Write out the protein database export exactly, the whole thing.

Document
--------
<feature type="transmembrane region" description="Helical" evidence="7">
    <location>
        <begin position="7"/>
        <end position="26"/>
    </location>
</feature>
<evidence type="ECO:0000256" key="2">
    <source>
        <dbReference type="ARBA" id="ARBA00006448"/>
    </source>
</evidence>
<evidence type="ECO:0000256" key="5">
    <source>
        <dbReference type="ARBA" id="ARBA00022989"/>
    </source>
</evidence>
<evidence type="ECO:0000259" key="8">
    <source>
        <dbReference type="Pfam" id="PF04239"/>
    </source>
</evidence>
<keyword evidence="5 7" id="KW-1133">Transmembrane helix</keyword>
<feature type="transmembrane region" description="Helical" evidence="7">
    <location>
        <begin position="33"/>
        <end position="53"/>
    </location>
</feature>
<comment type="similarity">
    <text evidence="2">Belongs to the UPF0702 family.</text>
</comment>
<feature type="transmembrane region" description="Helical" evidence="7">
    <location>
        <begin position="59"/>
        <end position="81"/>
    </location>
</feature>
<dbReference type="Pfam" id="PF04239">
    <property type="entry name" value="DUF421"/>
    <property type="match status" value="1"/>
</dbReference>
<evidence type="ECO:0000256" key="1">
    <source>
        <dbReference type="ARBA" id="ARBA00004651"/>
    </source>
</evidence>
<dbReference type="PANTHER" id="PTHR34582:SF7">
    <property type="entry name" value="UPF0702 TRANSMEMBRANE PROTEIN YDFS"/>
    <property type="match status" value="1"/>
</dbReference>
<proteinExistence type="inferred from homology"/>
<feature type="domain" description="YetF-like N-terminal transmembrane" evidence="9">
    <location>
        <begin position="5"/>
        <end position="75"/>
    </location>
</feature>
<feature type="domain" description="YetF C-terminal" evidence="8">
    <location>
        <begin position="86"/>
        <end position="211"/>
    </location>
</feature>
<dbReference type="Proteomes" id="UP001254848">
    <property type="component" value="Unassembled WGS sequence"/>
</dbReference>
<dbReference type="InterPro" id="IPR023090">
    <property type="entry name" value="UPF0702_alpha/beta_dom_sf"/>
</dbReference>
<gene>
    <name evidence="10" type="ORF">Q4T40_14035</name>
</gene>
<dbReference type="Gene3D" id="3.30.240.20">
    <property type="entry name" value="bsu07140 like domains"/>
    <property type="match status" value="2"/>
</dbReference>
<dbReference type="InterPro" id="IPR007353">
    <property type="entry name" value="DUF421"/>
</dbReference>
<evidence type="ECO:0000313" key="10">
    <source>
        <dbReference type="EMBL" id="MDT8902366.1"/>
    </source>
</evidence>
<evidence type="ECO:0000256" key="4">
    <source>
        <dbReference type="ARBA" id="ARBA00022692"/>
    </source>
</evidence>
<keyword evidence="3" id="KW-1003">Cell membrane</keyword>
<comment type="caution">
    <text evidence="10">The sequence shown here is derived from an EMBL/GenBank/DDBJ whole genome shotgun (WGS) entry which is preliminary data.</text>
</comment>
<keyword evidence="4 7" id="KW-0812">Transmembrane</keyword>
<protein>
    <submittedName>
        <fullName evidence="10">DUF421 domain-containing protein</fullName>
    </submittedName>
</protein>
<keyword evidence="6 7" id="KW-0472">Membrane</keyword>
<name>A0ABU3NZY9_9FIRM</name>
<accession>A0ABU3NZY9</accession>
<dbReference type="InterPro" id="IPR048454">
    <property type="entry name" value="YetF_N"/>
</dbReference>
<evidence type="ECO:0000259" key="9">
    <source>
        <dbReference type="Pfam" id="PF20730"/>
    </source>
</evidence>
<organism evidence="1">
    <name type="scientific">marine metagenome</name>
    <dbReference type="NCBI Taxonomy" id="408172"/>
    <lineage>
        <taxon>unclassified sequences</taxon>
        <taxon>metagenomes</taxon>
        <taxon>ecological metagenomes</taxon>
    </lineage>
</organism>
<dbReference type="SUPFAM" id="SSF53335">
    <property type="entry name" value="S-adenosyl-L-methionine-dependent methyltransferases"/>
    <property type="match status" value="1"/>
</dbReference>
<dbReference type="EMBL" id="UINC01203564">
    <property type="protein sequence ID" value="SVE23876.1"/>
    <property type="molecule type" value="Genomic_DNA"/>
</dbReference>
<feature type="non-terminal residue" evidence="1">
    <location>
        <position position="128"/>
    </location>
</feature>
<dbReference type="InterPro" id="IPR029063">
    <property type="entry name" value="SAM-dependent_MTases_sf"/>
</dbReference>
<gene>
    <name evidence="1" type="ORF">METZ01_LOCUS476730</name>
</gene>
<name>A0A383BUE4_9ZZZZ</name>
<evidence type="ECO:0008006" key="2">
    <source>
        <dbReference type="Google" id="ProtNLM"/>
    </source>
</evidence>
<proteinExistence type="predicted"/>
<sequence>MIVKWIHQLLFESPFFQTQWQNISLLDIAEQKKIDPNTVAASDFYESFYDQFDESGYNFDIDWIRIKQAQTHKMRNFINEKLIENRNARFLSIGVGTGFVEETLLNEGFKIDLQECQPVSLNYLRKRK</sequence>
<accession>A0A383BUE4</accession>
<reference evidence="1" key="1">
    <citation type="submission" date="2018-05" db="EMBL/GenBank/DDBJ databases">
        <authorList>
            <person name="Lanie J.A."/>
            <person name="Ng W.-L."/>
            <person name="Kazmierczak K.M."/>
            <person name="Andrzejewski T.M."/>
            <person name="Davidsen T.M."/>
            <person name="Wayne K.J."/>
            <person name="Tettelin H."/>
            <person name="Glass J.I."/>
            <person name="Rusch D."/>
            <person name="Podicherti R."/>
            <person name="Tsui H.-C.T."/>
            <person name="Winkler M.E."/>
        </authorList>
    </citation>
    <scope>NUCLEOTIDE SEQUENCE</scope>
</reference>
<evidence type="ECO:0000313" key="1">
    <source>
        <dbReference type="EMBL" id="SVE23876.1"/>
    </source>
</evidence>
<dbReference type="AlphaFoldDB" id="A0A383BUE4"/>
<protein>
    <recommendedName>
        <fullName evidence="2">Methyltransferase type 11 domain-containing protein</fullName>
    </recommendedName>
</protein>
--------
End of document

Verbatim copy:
<feature type="transmembrane region" description="Helical" evidence="7">
    <location>
        <begin position="7"/>
        <end position="26"/>
    </location>
</feature>
<evidence type="ECO:0000256" key="2">
    <source>
        <dbReference type="ARBA" id="ARBA00006448"/>
    </source>
</evidence>
<evidence type="ECO:0000256" key="5">
    <source>
        <dbReference type="ARBA" id="ARBA00022989"/>
    </source>
</evidence>
<evidence type="ECO:0000259" key="8">
    <source>
        <dbReference type="Pfam" id="PF04239"/>
    </source>
</evidence>
<keyword evidence="5 7" id="KW-1133">Transmembrane helix</keyword>
<feature type="transmembrane region" description="Helical" evidence="7">
    <location>
        <begin position="33"/>
        <end position="53"/>
    </location>
</feature>
<comment type="similarity">
    <text evidence="2">Belongs to the UPF0702 family.</text>
</comment>
<feature type="transmembrane region" description="Helical" evidence="7">
    <location>
        <begin position="59"/>
        <end position="81"/>
    </location>
</feature>
<dbReference type="Pfam" id="PF04239">
    <property type="entry name" value="DUF421"/>
    <property type="match status" value="1"/>
</dbReference>
<evidence type="ECO:0000256" key="1">
    <source>
        <dbReference type="ARBA" id="ARBA00004651"/>
    </source>
</evidence>
<dbReference type="PANTHER" id="PTHR34582:SF7">
    <property type="entry name" value="UPF0702 TRANSMEMBRANE PROTEIN YDFS"/>
    <property type="match status" value="1"/>
</dbReference>
<proteinExistence type="inferred from homology"/>
<feature type="domain" description="YetF-like N-terminal transmembrane" evidence="9">
    <location>
        <begin position="5"/>
        <end position="75"/>
    </location>
</feature>
<feature type="domain" description="YetF C-terminal" evidence="8">
    <location>
        <begin position="86"/>
        <end position="211"/>
    </location>
</feature>
<dbReference type="Proteomes" id="UP001254848">
    <property type="component" value="Unassembled WGS sequence"/>
</dbReference>
<dbReference type="InterPro" id="IPR023090">
    <property type="entry name" value="UPF0702_alpha/beta_dom_sf"/>
</dbReference>
<gene>
    <name evidence="10" type="ORF">Q4T40_14035</name>
</gene>
<dbReference type="Gene3D" id="3.30.240.20">
    <property type="entry name" value="bsu07140 like domains"/>
    <property type="match status" value="2"/>
</dbReference>
<dbReference type="InterPro" id="IPR007353">
    <property type="entry name" value="DUF421"/>
</dbReference>
<evidence type="ECO:0000313" key="10">
    <source>
        <dbReference type="EMBL" id="MDT8902366.1"/>
    </source>
</evidence>
<evidence type="ECO:0000256" key="4">
    <source>
        <dbReference type="ARBA" id="ARBA00022692"/>
    </source>
</evidence>
<keyword evidence="3" id="KW-1003">Cell membrane</keyword>
<comment type="caution">
    <text evidence="10">The sequence shown here is derived from an EMBL/GenBank/DDBJ whole genome shotgun (WGS) entry which is preliminary data.</text>
</comment>
<keyword evidence="4 7" id="KW-0812">Transmembrane</keyword>
<protein>
    <submittedName>
        <fullName evidence="10">DUF421 domain-containing protein</fullName>
    </submittedName>
</protein>
<keyword evidence="6 7" id="KW-0472">Membrane</keyword>
<name>A0ABU3NZY9_9FIRM</name>
<accession>A0ABU3NZY9</accession>
<dbReference type="InterPro" id="IPR048454">
    <property type="entry name" value="YetF_N"/>
</dbReference>
<evidence type="ECO:0000259" key="9">
    <source>
        <dbReference type="Pfam" id="PF20730"/>
    </source>
</evidence>
<organism evidence="1">
    <name type="scientific">marine metagenome</name>
    <dbReference type="NCBI Taxonomy" id="408172"/>
    <lineage>
        <taxon>unclassified sequences</taxon>
        <taxon>metagenomes</taxon>
        <taxon>ecological metagenomes</taxon>
    </lineage>
</organism>
<dbReference type="SUPFAM" id="SSF53335">
    <property type="entry name" value="S-adenosyl-L-methionine-dependent methyltransferases"/>
    <property type="match status" value="1"/>
</dbReference>
<dbReference type="EMBL" id="UINC01203564">
    <property type="protein sequence ID" value="SVE23876.1"/>
    <property type="molecule type" value="Genomic_DNA"/>
</dbReference>
<feature type="non-terminal residue" evidence="1">
    <location>
        <position position="128"/>
    </location>
</feature>
<dbReference type="InterPro" id="IPR029063">
    <property type="entry name" value="SAM-dependent_MTases_sf"/>
</dbReference>
<gene>
    <name evidence="1" type="ORF">METZ01_LOCUS476730</name>
</gene>
<name>A0A383BUE4_9ZZZZ</name>
<evidence type="ECO:0008006" key="2">
    <source>
        <dbReference type="Google" id="ProtNLM"/>
    </source>
</evidence>
<proteinExistence type="predicted"/>
<sequence>MIVKWIHQLLFESPFFQTQWQNISLLDIAEQKKIDPNTVAASDFYESFYDQFDESGYNFDIDWIRIKQAQTHKMRNFINEKLIENRNARFLSIGVGTGFVEETLLNEGFKIDLQECQPVSLNYLRKRK</sequence>
<accession>A0A383BUE4</accession>
<reference evidence="1" key="1">
    <citation type="submission" date="2018-05" db="EMBL/GenBank/DDBJ databases">
        <authorList>
            <person name="Lanie J.A."/>
            <person name="Ng W.-L."/>
            <person name="Kazmierczak K.M."/>
            <person name="Andrzejewski T.M."/>
            <person name="Davidsen T.M."/>
            <person name="Wayne K.J."/>
            <person name="Tettelin H."/>
            <person name="Glass J.I."/>
            <person name="Rusch D."/>
            <person name="Podicherti R."/>
            <person name="Tsui H.-C.T."/>
            <person name="Winkler M.E."/>
        </authorList>
    </citation>
    <scope>NUCLEOTIDE SEQUENCE</scope>
</reference>
<evidence type="ECO:0000313" key="1">
    <source>
        <dbReference type="EMBL" id="SVE23876.1"/>
    </source>
</evidence>
<dbReference type="AlphaFoldDB" id="A0A383BUE4"/>
<protein>
    <recommendedName>
        <fullName evidence="2">Methyltransferase type 11 domain-containing protein</fullName>
    </recommendedName>
</protein>